Paying off Debt: 2019 Year in Review

It’s now 2020 and I have had an opportunity to assess how my financial life went in 2019. Overall, it went pretty well. In this post I specifically want to talk about how I did at paying off my debt. Check out this picture below of an email I got from Credit Karma about my debt.

2019 year in review of my debt

I paid off $327,658 of debt in the year 2019. You may think there is nothing to be ashamed of with that. Mostly there isn’t, but there are a couple of things. I want to discuss the things I am ashamed of and the things I am proud of, as well as my debt goals for 2020.

Things I’m ashamed of

1) I only paid $7,153 of principle towards my home? Ouch. That means I paid double that in interest. I hate paying interest. However, I had a 30 year mortgage that was only a year old at the beginning of 2019. That early in the mortgage most of your payments will go towards interest instead of principal. I had a lot of other needs for my cash for loans with higher interest rates as well as investing.

Don’t fear though, I have already taken one step in remedying this problem. I just refinanced to a 15 year mortgage. Cutting 13 years off of the mortgage plus getting a 1% less interest rate means I will be paying a lot less interest over the life of the loan. Also, as my other debts are destroyed and cash flow opens up, I will start to pay extra towards the principle each month. I don’t plan on taking 15 years to pay it off.

2). I paid off a $25,000 car loan? Why did I have a $25,000 car loan in the first place? In late 2018 I bought a $30,000 car. It didn’t seem too crazy to me as I had seen a lot of my dentist friends buy cars that were $60,000 plus. But as I started to get heavy into my initial financial education at the beginning of 2019 mostly from the White Coat Investor, I started to realize I shouldn’t have a car loan at all. If I can’t afford to pay for a car in cash, then I can’t afford it.

I contemplated just selling it and buying a much less expensive car, but I had gotten used to the car. I liked it a lot and so did my wife. So I just decided to pay it off instead. I still contemplate just selling it and buying a $10,000 car like I preach. I realize I’m a little hypocritical. This isn’t the only financial mistake I have made. But hey, at least I didn’t buy a Tesla.

Things I am Proud of

1)Paid off $327,658 of debt

I don’t even make double that so it is pretty significant. I can’t wait until I can start investing that much rather than just pay down debt.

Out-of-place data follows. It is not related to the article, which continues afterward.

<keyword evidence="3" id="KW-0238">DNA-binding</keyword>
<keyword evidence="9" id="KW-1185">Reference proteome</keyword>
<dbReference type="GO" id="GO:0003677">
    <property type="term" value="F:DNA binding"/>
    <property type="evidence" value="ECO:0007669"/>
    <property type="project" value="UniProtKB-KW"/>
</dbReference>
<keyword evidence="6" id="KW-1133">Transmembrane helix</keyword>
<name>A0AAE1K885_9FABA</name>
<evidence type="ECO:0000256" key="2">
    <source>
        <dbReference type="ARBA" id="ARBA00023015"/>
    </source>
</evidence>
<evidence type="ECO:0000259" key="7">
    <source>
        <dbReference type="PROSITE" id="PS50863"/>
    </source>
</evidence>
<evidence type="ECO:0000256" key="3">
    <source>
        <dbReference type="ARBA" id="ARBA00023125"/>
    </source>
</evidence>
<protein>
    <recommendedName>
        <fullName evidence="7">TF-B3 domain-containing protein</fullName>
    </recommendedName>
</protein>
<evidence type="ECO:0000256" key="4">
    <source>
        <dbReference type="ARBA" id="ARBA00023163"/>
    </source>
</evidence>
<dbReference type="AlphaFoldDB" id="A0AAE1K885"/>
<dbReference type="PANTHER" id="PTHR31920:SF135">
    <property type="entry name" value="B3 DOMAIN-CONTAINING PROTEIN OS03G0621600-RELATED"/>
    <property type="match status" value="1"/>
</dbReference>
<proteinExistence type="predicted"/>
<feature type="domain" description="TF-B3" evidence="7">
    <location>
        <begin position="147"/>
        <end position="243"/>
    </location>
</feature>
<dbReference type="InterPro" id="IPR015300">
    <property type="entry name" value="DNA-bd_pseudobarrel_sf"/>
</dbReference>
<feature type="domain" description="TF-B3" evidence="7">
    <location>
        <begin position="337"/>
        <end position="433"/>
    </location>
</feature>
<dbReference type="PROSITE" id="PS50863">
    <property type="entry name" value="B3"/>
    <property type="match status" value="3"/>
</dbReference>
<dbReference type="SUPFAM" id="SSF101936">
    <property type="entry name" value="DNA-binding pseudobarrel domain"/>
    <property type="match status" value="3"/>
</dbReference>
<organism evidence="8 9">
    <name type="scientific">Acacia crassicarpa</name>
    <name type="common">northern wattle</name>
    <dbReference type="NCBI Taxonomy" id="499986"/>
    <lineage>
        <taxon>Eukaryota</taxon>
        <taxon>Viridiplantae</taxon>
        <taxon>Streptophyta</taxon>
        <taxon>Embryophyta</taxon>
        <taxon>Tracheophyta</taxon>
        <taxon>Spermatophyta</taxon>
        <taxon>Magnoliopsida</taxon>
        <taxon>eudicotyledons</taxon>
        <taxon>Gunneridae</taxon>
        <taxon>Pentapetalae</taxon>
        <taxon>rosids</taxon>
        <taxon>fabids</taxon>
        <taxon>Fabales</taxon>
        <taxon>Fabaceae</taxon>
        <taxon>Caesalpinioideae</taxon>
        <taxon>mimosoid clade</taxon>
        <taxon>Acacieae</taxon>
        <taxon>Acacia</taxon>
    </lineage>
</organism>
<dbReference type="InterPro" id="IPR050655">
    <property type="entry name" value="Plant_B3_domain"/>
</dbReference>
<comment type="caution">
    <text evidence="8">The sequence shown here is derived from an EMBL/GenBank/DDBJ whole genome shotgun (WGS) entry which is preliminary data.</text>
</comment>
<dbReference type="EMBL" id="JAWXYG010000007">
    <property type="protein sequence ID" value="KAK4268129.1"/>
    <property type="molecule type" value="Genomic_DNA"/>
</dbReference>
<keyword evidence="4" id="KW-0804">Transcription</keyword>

2)Paid off $295,440 of my practice loan.

That is a huge chunk. That payment comes out before I even cut my paycheck so I didn’t even realize I had paid off that much. Out of site out of mind kind of. It will be a glorious day when the practice loan is paid off and then that money can go to me.

3)No more car loans

We have two cars. One is now 7 years old and has been paid off for a few years. Above I spoke about the other car. It feels really good not having a car payment. I have employees that drive nicer cars than I do. However, a quarter of their income goes to their car payment. I can’t even imagine that. I’m not really much of a car guy though.

Goals for 2020

To go along with my Financial New Year’s Resolutions, here are some goals I have for this year for paying off my debt.

1)Pay down more than $7,000 principal on my mortgage

That is seriously so bad. It will happen because of the refinance. I don’t think I will be able to pay a ton down though because my focus this year is on investing more and paying down my practice loan since it is at a higher interest rate. Which brings me to my next goal…

2)Pay off my practice loan

Wow, it gets me giddy just saying that. At the end of 2018 I paid off my student loans and it was one of the best feelings of my life. That allowed me to tackle my practice loan heavy this year. I will continue to try and slay it like crazy this year.

It’s a little bit of a lofty goal. I will make less money this year. Only because I had sold off some business ventures in 2019 and made money from that. In 2020, it will only be my practice income. However, it is an attainable goal. I will just have to work hard, and not get tempted into succumbing to lifestyle inflation.

Good riddance debt

As I stated in a previous post, the only two debts I have are my home and my practice. I destroyed my student loan debt in 2018, paid off my car loan in 2019, and have no other debts. I hope to say good riddance to my practice loan in 2020, and if not, shortly thereafter. That will leave me with my mortgage. And after that, my goal is to never have any debt ever again.

Remember, you don’t have to be a slave to debt. Together we can become debt free.

-Debt Free DDS

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2 thoughts on “Paying off Debt: 2019 Year in Review”

  1. We are debt free, and switching to a 15 year mortgage really helped us finish off that last debt! Good for you! In the future you will be able to save up cash for cars and won’t ever look back again


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